The University claims that its decision to conduct its “review” had nothing to do with the Union’s petition, but Khan’s letter was received by the adjuncts a week after the Union’s petition was filed. In a further effort to undermine the union’s organizing campaign, during the summer, the administration took away Summer class assignments that it had previously given to union leaders. No reason was given for this decision. UAFA responded by filing an Unfair Labor Practice (ULP) charges against EWU with the National Labor Relations Board (NLRB). Over the summer, the union also held three public protests in front of the University entrance on Michigan Avenue regarding these unlawful terminations. Incredibly, EWU then fired the workers who stood up and protested in support of their colleagues. The Union filed another series of Unfair Labor Charges regarding this conduct. When the case went to trial, after two days of hearing EWU agreed to enter into a settlement.
The settlement was a huge victory the union. It provide for the following:
80% back pay for each of the four UAFA leaders who were denied classes during the summer and fall quarters;
The four adjuncts were guaranteed class assignments for each of the next 3 quarters in the amount of the average number of classes they taught in the past;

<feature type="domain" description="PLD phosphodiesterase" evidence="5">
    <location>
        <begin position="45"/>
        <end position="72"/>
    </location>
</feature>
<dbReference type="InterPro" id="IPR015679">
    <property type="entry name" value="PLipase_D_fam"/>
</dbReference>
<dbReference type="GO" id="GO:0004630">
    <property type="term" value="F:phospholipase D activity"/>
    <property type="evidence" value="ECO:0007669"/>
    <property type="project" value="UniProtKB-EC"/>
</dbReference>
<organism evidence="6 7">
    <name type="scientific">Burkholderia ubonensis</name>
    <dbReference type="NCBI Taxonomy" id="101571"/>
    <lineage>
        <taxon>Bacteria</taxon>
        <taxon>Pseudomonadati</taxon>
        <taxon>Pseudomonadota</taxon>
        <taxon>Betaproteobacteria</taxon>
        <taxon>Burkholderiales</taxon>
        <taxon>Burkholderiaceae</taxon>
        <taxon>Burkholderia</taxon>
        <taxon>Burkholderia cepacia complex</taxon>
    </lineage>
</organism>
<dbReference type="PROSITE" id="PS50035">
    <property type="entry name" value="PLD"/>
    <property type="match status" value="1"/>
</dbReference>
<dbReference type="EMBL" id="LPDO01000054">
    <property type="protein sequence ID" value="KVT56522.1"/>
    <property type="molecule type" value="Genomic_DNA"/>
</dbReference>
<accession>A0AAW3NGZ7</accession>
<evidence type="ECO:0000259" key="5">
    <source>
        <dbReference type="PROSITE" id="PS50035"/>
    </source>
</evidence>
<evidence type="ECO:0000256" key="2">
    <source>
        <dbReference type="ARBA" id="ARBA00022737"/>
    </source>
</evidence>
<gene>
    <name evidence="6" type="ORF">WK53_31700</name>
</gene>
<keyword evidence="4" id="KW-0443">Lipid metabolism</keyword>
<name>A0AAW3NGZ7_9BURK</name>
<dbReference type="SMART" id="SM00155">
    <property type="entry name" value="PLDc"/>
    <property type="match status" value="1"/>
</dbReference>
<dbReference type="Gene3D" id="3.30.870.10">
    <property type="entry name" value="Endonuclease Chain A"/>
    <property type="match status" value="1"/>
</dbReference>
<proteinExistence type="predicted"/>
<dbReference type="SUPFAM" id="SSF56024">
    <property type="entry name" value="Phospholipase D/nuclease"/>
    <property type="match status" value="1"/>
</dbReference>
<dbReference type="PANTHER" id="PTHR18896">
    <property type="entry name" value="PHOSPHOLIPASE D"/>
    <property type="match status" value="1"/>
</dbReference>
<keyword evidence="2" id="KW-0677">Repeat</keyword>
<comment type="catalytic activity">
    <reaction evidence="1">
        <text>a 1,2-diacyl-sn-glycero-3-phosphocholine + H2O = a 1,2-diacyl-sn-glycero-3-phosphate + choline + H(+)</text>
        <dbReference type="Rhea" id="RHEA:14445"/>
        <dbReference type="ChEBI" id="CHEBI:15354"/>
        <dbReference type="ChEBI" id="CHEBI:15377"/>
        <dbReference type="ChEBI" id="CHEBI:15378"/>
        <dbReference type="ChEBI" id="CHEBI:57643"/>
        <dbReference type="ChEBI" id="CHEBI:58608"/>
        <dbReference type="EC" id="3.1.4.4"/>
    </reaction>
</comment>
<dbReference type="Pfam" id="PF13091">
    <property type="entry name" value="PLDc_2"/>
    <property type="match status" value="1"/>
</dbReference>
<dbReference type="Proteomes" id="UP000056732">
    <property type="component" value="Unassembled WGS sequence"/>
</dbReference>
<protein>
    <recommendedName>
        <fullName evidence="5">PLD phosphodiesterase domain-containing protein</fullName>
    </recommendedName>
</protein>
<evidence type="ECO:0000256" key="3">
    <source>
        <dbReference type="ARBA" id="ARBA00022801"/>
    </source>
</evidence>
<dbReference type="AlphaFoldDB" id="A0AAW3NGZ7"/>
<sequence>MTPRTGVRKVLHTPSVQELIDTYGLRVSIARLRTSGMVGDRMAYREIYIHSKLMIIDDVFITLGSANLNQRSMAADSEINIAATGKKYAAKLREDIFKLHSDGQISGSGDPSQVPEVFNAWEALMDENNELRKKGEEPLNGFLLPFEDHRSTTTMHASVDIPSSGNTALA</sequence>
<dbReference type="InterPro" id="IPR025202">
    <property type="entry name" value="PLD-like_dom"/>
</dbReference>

Just cause discipline protection for any action to be taken against any of the five adjuncts; just cause protects them from any unfair actions by the EWU administration;
In a case involving non-compliance with the terms of the settlement, EWU “understands and agrees that the allegations of the aforementioned complaint may be deemed true by the [Labor] Board; that it [EWU] will not contest the validity of any such allegations.”
Union Election Victory
In the midst of all of these Unfair Labor Practices, UAFA decided to proceed anyway with its election for a Union. The Union filed to conduct a mail ballot election and, against all odds, it won! Instead of accepting the Union’s victory, EWU filed objections to the election outcome. The NLRB Regional Office flatly rejected the objections. Still determined to drag out the process, EWU appealed the decision to the NLRB in Washington D.C., but the Board readily agreed with the Regional Office’s decision, rejected EWU’s appeal and certified the victory for the union.
More ULPs Against EWU